GOLDEN VALLEY, Minn. - The doctor says one thing and the patient hears another.

For example, a patient taking blood pressure medicine calls the doctor in a panic because it isn’t bringing his blood pressure down. But the medication takes 2-3 months to work. Or, a patient is at the doctor in a panic because of a headache. She has a family history of brain tumors, but doesn’t tell the doctor who could easily assure her the headache is not a tumor.

Some misunderstandings are harmless, others can affect a patient’s health.

“Health Literacy” is the ability to read, understand and act upon health information. There is actually a significant gap between the way health care issues are communicated and the ability of most people to understand them.

Studies have linked poor health literacy, which disproportionately affects the elderly, the poor and recent immigrants, to higher rates of hospital readmission, expensive and unnecessary complications, and even death. A 2007 study estimated the problem cost the U.S. economy as much as $238 billion annually.

Here are a few questions and tips patients can use to improve communication with their doctor.

• Before you leave for your appointment make a list of your symptoms and when they started. Bring a list of your current medications/dosages, write down your questions, and bring paper to take notes.
• Ask your doctor, nurse or pharmacist to use familiar language and write down their information.
• Be honest with your doctor about your habits, health history and fears. In many cases the doctor can ease fears with a simple test.
• Ask questions if something is not clear. Let the health care person know if what they are telling you is confusing in any way. Ask for written materials written in plain language.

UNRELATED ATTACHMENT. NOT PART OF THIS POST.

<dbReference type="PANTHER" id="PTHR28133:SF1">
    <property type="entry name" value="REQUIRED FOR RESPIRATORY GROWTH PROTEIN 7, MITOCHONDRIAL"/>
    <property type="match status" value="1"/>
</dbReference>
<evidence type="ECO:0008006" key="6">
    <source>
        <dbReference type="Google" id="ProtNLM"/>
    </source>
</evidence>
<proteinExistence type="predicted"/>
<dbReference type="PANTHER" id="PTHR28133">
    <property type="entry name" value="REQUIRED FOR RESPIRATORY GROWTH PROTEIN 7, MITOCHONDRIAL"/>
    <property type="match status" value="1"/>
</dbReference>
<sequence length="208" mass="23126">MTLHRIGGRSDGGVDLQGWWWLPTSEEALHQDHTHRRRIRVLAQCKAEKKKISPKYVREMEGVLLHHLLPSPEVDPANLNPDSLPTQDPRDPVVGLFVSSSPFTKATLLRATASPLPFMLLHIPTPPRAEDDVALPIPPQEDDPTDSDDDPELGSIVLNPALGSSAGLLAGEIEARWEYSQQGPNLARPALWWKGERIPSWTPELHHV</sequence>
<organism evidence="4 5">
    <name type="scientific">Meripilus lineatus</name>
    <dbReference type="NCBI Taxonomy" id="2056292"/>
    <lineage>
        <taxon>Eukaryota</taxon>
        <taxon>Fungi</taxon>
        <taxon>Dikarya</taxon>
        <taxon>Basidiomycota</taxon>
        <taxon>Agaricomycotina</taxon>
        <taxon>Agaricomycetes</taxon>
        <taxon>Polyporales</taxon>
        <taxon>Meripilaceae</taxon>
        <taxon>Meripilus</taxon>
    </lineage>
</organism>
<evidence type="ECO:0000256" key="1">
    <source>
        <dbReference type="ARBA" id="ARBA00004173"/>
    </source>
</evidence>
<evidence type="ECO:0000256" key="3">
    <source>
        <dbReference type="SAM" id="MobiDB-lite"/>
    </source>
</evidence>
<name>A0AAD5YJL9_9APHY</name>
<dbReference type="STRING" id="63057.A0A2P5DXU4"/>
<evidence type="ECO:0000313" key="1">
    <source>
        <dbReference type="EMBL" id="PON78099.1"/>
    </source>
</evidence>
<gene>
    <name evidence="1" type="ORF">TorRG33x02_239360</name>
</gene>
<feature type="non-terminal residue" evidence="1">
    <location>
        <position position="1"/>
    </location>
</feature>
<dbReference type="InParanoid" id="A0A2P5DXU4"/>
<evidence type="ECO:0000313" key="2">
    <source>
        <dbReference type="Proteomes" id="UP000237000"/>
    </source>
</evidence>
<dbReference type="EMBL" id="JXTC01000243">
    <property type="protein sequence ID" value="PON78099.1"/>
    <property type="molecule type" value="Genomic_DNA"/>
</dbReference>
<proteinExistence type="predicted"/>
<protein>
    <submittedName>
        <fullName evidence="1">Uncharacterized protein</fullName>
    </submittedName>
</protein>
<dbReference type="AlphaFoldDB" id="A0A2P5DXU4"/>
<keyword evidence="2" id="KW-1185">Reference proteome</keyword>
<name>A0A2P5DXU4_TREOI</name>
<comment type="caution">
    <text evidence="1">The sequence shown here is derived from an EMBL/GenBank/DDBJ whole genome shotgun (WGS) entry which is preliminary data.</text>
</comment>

• Make sure you know who to call with any questions you may have after you get home. Do not hesitate to call with questions you are not “bothering the doctor.”
• Repeat information back to your doctor or nurse.
• Bring all your medicines to your next doctor's visit.
• Have another adult with you.
• Let the doctor's office know you need an interpreter if you don't speak or understand English very well. ...
• Make a Pill Card, or a document that lists all the medications you take AND the dosages. Keep this in your purse or wallet so it is handy for all appointments.

About The Urgency Room

The Urgency Room is a concept unlike any other. Owned and operated by Emergency Physicians Professional Association (EPPA), it’s a place where infants, children, and adults can go to get outstanding medical treatment and phenomenal patient care. We pride ourselves in the quality of care and experience our patients receive.

The Urgency Room is open from 8:00 AM–10:00 PM, 365 days a year. Staffed with ER physicians and highly skilled medical professionals, the UR can treat an extensive list of ailments and injuries, quickly and efficiently. Visit The Urgency Room in Eagan, Vadnais Heights or Woodbury, you’ll get in fast, receive expert medical care and an amazing patient experience. Learn more at: